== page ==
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  • Disappointing

    2.5 stars A little over a year ago, I wrote probably one of my most glowing reviews ever for The Unquiet Dead, Ausma Zehanat Khan's spectacular launch of her Rachel Getty and Esa Khattak series. I concluded that review with an expectation that this would be "a terrific new mystery series." I am sorry to say that the second entry, The Language of Secrets, crushed my expectations. The Unquiet Dead centered around the Bosnian war, and Khan's expertise as a scholar of international human rights law, for whose dissertation the 1995 Srebrenica massacre served as a main focus, was evident in every scene. In contrast, The Language of Secrets revolves around a terrorist cell composed of your standard, run-of-the-mill, radical Muslim extremists. The plot is confusing, the characters wooden, and the tone that of a moderate Muslim stridently distancing himself from the barbaric acts of his co-religionists: "He knew what he was, what his community was. So different from what he saw on the news nightly—the lone wolves, the well-armed gunmen, the rabid mobs, the blistering flags, the overturned tanks, the rocket launchers, the blood-doomed faces, the cries in the street, the slogans of death chanted by those with nothing to lose." The titular "language of secrets" is that of poetry, but Khan's attempts to import poetry into her own writing are both clunky and trite: "This was the missing context for the spreading scourge of enmity and hate, the broken and sprawling politics of the Middle East. The generations mislaid by decades of war, by centuries of struggle. The splintered past, the crippled future, nothing to gain, less to give. A bruised carnation planted in a cup. A rose exchanged for a rifle. And the round of bread traded for both, in a fleeting moment of innocence." I am not inherently opposed to police detectives who wax philosophic or lyrical; Batya Gur's Israeli Chief Superintendent Michael Ohayon is a superb example of the breed. Unfortunately, Khattak's episodes of "deep thinking" feel inauthentic; Khan uses him to repeatedly expound upon her theme, explicitly set forth in her Author's Note, that "[t]here is no inherent connection between Islam and terrorism," to the detriment of both her character development and her story. Khan is hardly the first author to fall into this trap; I was constantly reminded of Josh Bazell and his Peter Brown series, in which the intriguing protagonist of Beat the Reaper abruptly became, in Wild Thing, a ventriloquist's dummy for his creator's diatribe on the environment. I had hoped for better from Khan. I received a free copy of The Language of Secrets through NetGalley in exchange for an honest review.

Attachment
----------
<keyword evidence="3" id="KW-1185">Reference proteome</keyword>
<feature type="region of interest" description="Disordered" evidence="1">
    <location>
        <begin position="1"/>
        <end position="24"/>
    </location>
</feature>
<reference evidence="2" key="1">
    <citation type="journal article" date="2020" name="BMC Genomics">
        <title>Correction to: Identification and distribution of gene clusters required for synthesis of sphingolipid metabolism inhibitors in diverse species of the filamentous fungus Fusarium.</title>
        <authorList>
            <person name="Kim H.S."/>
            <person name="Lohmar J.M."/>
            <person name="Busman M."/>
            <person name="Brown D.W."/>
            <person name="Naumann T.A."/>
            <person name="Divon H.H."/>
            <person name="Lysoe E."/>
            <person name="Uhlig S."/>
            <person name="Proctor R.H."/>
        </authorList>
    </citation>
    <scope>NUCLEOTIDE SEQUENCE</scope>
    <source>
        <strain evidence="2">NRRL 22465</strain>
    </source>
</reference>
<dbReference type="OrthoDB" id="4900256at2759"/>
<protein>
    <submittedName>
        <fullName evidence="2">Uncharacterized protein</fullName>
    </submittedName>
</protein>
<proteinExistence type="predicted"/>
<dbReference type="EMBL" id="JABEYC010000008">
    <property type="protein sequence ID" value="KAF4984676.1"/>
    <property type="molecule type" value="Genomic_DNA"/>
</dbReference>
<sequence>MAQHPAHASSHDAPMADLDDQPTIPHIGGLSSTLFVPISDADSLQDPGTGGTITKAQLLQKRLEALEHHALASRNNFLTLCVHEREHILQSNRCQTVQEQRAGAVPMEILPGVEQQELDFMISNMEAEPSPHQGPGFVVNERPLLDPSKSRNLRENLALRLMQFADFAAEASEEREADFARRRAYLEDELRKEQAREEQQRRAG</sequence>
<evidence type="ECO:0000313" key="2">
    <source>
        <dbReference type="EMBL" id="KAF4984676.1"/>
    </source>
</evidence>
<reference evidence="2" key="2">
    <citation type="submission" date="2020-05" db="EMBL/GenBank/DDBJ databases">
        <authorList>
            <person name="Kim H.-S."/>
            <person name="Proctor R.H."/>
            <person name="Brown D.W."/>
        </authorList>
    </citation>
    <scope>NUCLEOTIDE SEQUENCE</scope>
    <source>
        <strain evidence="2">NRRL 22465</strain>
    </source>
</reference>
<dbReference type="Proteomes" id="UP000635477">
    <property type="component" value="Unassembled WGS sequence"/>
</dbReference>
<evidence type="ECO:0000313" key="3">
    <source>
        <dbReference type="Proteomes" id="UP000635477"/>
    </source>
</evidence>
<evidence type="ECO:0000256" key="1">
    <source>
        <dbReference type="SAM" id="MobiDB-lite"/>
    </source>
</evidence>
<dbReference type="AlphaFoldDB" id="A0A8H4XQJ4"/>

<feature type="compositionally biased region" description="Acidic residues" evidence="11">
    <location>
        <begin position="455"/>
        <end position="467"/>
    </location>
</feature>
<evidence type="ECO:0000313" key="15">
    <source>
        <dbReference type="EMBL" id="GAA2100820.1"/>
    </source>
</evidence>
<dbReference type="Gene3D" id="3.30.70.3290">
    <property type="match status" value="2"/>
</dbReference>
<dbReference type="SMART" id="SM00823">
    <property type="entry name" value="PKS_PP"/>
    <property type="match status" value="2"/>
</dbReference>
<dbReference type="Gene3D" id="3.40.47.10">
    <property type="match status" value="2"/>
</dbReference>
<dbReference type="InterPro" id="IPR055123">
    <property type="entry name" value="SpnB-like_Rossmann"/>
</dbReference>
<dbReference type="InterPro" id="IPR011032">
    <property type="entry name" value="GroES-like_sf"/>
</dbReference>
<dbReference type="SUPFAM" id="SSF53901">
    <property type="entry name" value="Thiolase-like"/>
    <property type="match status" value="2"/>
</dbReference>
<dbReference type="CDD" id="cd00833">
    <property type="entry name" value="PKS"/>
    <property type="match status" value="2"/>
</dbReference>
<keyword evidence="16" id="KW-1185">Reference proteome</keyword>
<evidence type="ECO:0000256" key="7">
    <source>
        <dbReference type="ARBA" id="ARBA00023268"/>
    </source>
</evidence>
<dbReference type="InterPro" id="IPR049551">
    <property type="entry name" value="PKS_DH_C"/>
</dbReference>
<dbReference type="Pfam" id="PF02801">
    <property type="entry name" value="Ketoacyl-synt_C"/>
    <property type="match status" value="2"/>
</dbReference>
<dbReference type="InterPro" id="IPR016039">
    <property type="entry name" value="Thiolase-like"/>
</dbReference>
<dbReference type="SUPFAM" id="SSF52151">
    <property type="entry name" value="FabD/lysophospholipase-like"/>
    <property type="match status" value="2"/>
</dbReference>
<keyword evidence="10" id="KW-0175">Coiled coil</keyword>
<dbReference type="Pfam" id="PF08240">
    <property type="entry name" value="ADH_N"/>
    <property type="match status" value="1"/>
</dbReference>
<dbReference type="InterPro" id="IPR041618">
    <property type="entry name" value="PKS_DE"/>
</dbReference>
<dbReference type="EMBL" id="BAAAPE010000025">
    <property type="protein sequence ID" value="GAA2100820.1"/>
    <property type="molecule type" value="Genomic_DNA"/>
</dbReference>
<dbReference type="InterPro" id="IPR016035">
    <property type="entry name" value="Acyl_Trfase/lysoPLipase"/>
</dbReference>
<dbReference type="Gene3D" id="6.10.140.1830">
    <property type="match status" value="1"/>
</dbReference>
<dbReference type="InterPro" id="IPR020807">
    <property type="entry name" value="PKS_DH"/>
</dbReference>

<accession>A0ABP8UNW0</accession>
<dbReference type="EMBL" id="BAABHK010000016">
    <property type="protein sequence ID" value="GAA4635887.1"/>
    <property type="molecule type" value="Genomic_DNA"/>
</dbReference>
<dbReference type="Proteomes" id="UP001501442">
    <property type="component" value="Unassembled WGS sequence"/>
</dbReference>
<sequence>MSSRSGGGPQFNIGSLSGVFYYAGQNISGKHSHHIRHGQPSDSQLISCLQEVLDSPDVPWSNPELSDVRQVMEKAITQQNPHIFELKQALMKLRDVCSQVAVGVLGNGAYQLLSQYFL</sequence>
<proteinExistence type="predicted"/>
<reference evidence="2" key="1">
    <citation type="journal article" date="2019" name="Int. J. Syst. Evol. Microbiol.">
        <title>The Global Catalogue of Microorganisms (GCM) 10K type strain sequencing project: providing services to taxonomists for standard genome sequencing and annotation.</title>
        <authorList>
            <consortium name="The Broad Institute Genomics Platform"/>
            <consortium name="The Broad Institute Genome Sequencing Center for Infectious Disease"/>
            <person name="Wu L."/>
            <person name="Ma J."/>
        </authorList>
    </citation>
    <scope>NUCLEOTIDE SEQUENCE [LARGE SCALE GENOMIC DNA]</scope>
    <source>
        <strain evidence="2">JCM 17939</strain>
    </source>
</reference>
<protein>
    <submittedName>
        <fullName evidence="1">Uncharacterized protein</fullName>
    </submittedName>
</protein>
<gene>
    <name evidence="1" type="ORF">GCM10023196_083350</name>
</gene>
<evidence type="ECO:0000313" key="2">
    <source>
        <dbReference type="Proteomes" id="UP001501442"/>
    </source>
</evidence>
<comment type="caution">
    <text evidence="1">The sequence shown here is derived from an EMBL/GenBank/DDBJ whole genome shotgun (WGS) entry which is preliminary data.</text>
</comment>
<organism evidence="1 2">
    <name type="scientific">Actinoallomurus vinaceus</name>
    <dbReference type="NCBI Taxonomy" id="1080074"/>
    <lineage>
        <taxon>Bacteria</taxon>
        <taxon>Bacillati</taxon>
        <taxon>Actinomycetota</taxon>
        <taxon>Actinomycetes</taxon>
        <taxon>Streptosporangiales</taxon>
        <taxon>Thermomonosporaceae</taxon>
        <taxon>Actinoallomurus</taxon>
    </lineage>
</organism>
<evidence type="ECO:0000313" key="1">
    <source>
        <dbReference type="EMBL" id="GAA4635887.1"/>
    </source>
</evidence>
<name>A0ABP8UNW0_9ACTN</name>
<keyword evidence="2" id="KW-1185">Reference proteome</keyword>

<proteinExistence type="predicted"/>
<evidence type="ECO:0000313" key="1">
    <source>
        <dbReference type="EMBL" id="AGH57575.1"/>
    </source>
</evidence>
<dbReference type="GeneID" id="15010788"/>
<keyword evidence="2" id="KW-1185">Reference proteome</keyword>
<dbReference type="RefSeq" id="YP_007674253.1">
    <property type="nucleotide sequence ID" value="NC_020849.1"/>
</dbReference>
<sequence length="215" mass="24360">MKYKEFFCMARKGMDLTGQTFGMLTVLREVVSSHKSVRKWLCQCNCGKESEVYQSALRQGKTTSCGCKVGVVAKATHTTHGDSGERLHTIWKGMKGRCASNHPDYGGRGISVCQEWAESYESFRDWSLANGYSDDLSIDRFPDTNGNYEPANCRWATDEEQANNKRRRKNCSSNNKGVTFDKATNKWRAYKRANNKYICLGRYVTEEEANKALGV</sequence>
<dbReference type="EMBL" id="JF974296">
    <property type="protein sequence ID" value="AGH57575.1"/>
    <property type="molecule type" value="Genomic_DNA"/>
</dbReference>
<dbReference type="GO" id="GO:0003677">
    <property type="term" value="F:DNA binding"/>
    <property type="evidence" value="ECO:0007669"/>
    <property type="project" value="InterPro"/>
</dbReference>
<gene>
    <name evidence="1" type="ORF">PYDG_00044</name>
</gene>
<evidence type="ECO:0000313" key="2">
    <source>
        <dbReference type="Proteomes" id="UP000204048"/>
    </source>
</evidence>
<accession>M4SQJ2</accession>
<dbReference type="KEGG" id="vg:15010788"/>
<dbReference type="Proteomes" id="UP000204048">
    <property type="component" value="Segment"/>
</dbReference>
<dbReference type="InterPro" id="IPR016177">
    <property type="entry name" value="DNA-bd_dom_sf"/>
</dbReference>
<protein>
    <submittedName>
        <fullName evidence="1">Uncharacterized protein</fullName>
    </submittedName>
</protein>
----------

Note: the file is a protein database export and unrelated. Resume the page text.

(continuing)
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  • Intriging Story with a Bonus Perspective

    The Language of Secrets I found this book to be characteristically interesting and drew the reader back for more intrigue each evening. I do recommend that one read Ausma Khan’s first book (The Unquiet Dead) initially, in order to gain an appreciation and familiarity with characters Esa and Racheal in the first instance. In the Author’s Note at the end of the book is a surprise bonus for this reader. There are several pages containing a description, facts and perspective on the role of Islam (or lack thereof) in terrorism. A good read in itself, and in fact a good ‘next’ book for Kahn to consider, especially given the increasing concerns of westerners with no knowledge of Islam or Muslims. Somehow I would trust the words of this author.

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